Foresight over flood prevention could reduce toll of €1bn drain on resources
New defences are not the only answer in the fight against flooding, writes Colm McCarthy
Thursday's announcement that the Government plans to spend €1bn on flood defence over the next decade follows a comprehensive assessment by the Office of Public Works of flood risks and the possible ameliorative measures.
Until fairly recently, expenditure on capital works ran at about €30m per annum. The increase to about €100m is already under way and reflects the perception that flood risks have increased and that extra public capital can usefully be devoted to mitigating future damage.
Claims on property insurers have also been rising and climate change is forecast to increase the frequency of extreme weather events.
This means that measures to avert flood damage and to prevent the creation of new flood risks need to be designed around policy models that take future climate change into account.
But extra capital spend will never eliminate flood damage and the schemes announced will take many years to implement.
The OPW has conducted assessments, including value-for-money analyses, which have led it to identify the 118 schemes which will be prioritised and 50 schemes are to go immediately to design and planning.
Some possible schemes have not made the cut - it is not worth spending millions to protect a handful of low-value properties - but the detailed project-by-project evaluations have not yet been released, which is a pity.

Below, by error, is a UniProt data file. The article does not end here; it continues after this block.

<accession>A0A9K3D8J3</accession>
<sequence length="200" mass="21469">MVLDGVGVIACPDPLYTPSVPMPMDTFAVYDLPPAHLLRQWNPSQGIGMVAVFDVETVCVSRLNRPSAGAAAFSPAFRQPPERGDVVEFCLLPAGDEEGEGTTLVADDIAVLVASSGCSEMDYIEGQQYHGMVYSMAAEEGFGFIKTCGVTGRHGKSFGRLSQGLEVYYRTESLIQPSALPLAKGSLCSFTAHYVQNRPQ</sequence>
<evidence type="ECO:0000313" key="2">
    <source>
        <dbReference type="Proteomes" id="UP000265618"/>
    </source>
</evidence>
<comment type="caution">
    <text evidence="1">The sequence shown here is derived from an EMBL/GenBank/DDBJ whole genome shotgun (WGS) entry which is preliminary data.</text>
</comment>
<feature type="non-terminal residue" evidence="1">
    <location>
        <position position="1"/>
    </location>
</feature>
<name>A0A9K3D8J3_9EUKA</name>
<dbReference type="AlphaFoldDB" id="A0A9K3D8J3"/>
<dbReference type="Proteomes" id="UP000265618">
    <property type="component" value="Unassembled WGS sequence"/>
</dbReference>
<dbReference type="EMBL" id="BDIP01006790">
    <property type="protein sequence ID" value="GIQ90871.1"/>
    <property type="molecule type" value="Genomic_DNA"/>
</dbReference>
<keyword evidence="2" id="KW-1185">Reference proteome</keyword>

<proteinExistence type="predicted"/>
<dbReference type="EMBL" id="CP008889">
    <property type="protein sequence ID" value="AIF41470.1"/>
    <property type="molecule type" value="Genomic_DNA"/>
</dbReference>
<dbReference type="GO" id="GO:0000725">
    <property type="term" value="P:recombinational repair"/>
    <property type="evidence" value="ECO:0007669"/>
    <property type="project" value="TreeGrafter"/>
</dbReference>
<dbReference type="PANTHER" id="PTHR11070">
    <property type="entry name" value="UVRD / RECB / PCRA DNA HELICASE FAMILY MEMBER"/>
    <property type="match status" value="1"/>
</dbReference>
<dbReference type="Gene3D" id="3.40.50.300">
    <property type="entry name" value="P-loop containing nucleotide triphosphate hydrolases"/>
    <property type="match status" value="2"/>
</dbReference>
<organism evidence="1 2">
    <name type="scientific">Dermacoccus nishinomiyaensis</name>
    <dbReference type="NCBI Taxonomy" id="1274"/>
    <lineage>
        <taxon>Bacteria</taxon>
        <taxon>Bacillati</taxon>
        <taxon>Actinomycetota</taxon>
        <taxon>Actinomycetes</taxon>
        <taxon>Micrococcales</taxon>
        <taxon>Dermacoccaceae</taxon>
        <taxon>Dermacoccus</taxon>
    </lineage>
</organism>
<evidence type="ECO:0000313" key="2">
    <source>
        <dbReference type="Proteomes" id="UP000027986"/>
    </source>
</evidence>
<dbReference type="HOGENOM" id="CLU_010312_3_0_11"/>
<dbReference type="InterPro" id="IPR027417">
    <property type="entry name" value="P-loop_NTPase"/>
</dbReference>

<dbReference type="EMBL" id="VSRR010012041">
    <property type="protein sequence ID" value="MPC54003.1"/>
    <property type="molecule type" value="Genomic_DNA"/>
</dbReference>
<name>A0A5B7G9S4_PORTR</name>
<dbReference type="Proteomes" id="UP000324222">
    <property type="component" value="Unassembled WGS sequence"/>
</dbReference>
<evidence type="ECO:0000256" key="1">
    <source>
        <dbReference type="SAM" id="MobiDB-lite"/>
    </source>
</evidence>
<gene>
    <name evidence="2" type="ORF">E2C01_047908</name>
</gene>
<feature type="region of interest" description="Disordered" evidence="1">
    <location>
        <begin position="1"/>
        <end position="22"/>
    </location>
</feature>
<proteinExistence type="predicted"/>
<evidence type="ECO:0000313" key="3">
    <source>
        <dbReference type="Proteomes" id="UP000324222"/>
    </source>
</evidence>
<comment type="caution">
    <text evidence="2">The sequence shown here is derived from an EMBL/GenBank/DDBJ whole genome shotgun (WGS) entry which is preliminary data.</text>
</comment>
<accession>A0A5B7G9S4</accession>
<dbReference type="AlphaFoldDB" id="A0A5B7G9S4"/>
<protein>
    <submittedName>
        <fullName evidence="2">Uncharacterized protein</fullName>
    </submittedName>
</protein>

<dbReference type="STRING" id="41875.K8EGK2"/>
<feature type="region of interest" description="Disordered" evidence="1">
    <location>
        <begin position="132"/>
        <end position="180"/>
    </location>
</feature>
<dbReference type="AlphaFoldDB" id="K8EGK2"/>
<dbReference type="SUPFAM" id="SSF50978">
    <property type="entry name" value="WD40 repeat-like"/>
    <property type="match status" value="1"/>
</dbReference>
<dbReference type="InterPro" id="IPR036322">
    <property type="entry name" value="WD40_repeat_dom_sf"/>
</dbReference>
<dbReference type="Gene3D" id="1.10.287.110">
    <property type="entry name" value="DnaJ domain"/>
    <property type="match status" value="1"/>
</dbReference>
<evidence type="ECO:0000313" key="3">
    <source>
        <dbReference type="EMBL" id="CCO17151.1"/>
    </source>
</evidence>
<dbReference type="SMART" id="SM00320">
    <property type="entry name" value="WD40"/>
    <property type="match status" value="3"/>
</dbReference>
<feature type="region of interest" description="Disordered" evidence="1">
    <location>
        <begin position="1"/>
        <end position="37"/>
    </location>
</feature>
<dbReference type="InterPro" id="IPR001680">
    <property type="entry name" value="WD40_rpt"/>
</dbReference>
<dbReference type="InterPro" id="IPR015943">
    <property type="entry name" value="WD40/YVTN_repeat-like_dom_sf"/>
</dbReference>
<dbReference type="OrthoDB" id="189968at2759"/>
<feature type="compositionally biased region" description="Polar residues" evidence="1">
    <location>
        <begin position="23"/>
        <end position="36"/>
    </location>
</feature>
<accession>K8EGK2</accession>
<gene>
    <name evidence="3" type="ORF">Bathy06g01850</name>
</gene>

Expect local politicians to lobby intensively for the inclusion of all possible schemes, good value or not, between now and the general election.
The immediate problem for thousands of households around the country is the non-availability of flood cover in their household insurance policies.
Flood damage is included in household policies covering fire and other risks but insurance companies can decline to include the flood component in what they see as high-risk areas.
The much-improved risk information now available as the fruit of the OPW's work has the unintended consequence of improving the ability of insurance underwriters to identify high-risk areas.
They can then quote higher premiums, a bigger ''excess'' (the initial portion of a claim borne by the policyholder), or simply exclude flood damage from the list of risks covered.
As long as they are uninformed about differential risk, insurers are more likely to charge similar premiums to everyone, in effect cross-subsidising the bigger risks from the generality of low-risk customers.
And most customers are low-risk. Even in the worst years, the number of homes flooded so severely as to require evacuation has been numbered in the hundreds rather than the thousands, but they have not been the same ones each time.
The OPW studies have concluded that about 34,000 properties across the country are at non-trivial risk of flooding at some stage, perhaps decades away. There are more than 2.3m properties connected to ESB Networks, so about 98.5pc of properties do not face any serious risk of flooding.
They can go on fire, of course, or get damaged by storms. The insurance industry body Insurance Ireland estimates that just 2pc of all the properties insured have an exclusion relating to flood risk.
Home insurance is not compulsory. While the customers are volunteers, coverage is high in Ireland by international standards. This high penetration rate, if it can be maintained, provides the base for a level of cross-subsidy to high-risk customers and there have been calls for some form of compulsion on insurers to provide cover in the problem areas.